Well I totally agree with the poster. It has cost me hours of time trying to find development issues because oracle neglects to say what table did not exist! And security? You could still opt NOT to pass the detailed error message to the client which you normally NEVER do! I usually find Oracle software really bad when it comes to thinking a little further than the obvious... – Lawrence Mar 10 '14 at 11:47
up vote 11 down vote accepted

You can set an EVENT in your parameter file (plain text or spfile) to force Oracle to dump a detailed trace file in the user_dump_dest, the object name might be in there, if not the SQL should be.

EVENT="942 trace name errorstack level 12"

If you are using a plain text file you need to keep all your EVENT settings on consecutive lines. Not sure how that applied to spfile.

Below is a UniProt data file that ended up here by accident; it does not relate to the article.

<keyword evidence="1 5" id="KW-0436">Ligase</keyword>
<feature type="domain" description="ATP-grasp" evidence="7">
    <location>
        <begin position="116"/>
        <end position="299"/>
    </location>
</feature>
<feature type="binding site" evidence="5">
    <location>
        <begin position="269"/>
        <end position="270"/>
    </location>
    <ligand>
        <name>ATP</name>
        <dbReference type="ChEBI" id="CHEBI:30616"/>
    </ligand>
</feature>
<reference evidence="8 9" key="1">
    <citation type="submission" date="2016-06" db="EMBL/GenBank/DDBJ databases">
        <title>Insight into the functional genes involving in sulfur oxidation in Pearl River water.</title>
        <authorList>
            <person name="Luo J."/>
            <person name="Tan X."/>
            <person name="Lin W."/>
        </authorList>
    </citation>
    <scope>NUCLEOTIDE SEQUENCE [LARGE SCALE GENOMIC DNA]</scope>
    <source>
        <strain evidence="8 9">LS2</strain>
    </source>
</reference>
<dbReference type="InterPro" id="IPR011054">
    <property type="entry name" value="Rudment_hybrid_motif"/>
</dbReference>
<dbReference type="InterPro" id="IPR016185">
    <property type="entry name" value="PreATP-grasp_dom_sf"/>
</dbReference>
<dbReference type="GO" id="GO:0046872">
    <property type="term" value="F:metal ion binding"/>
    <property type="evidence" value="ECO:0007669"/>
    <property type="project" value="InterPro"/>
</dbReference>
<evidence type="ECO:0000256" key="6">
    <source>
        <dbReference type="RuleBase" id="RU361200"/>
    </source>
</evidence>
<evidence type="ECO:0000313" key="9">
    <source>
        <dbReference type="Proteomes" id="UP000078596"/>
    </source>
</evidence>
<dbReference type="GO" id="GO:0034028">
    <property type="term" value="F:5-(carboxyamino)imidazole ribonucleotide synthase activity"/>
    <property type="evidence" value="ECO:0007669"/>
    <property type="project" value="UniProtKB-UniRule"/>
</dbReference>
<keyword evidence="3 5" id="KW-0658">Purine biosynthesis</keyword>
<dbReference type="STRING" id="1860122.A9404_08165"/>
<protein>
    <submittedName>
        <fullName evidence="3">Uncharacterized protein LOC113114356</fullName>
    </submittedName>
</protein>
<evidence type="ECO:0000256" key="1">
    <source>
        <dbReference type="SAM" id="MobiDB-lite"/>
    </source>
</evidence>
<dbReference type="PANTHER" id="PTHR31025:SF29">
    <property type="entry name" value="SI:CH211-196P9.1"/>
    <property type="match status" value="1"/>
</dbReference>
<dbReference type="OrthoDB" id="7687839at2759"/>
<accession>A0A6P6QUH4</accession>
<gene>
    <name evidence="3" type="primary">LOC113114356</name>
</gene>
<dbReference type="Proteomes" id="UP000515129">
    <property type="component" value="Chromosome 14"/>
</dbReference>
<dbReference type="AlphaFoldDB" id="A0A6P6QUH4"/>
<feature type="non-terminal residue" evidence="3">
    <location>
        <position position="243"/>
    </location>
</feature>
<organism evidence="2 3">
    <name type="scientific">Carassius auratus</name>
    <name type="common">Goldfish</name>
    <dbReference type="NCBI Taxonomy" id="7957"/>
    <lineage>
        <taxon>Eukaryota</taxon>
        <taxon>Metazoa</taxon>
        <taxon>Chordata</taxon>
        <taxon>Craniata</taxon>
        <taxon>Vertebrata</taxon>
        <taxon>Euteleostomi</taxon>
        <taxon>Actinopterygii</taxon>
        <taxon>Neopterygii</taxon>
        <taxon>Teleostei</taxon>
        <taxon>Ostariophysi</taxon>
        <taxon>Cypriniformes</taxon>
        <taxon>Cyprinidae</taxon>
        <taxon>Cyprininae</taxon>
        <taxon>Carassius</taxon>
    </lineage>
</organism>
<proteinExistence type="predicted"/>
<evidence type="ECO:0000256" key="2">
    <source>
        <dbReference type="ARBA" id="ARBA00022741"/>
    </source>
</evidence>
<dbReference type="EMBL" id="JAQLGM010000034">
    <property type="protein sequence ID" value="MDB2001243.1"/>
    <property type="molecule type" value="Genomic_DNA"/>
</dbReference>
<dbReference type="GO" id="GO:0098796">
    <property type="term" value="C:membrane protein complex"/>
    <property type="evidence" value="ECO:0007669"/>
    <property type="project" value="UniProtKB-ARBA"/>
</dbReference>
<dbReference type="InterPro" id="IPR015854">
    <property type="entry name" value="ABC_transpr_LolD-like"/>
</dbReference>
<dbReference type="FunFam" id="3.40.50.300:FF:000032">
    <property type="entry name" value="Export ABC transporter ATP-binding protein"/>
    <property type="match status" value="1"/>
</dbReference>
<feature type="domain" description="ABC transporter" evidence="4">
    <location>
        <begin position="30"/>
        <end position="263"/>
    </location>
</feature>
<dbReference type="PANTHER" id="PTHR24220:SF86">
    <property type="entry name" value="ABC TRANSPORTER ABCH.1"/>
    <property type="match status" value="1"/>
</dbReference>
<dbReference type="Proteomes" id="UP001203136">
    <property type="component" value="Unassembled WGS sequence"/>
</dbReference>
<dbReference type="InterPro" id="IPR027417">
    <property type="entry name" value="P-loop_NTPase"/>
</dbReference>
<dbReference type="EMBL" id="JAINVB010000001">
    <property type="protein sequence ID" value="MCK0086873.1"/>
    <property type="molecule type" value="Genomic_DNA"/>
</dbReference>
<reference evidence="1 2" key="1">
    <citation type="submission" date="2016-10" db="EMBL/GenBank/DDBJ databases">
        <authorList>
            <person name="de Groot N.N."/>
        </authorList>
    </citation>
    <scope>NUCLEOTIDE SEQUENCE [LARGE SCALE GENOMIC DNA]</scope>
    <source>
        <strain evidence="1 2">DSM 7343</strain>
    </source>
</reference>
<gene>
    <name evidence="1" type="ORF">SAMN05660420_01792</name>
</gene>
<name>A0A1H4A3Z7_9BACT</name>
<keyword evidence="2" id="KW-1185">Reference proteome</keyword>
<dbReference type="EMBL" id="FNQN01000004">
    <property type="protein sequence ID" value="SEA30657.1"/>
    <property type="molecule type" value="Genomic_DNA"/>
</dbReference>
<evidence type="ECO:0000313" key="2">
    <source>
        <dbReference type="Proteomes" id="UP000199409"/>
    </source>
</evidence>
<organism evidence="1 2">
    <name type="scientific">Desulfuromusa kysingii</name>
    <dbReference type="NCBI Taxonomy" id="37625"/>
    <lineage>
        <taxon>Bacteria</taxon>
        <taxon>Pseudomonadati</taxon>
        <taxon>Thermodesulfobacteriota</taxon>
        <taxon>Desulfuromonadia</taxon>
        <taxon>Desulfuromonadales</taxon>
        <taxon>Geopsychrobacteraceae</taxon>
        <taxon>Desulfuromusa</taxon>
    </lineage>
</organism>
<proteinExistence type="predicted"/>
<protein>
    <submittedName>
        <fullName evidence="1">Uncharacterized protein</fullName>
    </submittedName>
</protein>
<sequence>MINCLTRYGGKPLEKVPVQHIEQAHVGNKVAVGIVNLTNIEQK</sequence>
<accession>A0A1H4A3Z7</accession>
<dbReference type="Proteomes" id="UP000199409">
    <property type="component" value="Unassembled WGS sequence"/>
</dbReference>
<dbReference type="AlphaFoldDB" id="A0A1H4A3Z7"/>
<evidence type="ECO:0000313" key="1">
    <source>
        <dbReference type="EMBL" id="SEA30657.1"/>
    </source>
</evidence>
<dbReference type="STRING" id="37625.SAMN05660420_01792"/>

share|improve this answer
I tried to add this line to "init.ora" file, then restarted my dbms, but nothing was available in the user_dump_dest folder. Any tips, please? – user1389591 Oct 6 '15 at 14:51

SQL*Plus does tell you the table that doesn't exist. For example:

SQL> select
  2     *
  3  from
  4     user_tables a,
  5     non_existent_table b
  6  where
  7     a.table_name = b.table_name;
   non_existent_table b
ERROR at line 5:
ORA-00942: table or view does not exist

Here it shows that the name of the missing table and the line number in the SQL statement where the error occurs.

Similarly, in a one-line SQL statement you can see the asterisk highlighting the name of the unknown table:

SQL> select * from user_tables a, non_existent_table b where a.table_name = b.table_name;
select * from user_tables a, non_existent_table b where a.table_name = b.table_name
ERROR at line 1:
ORA-00942: table or view does not exist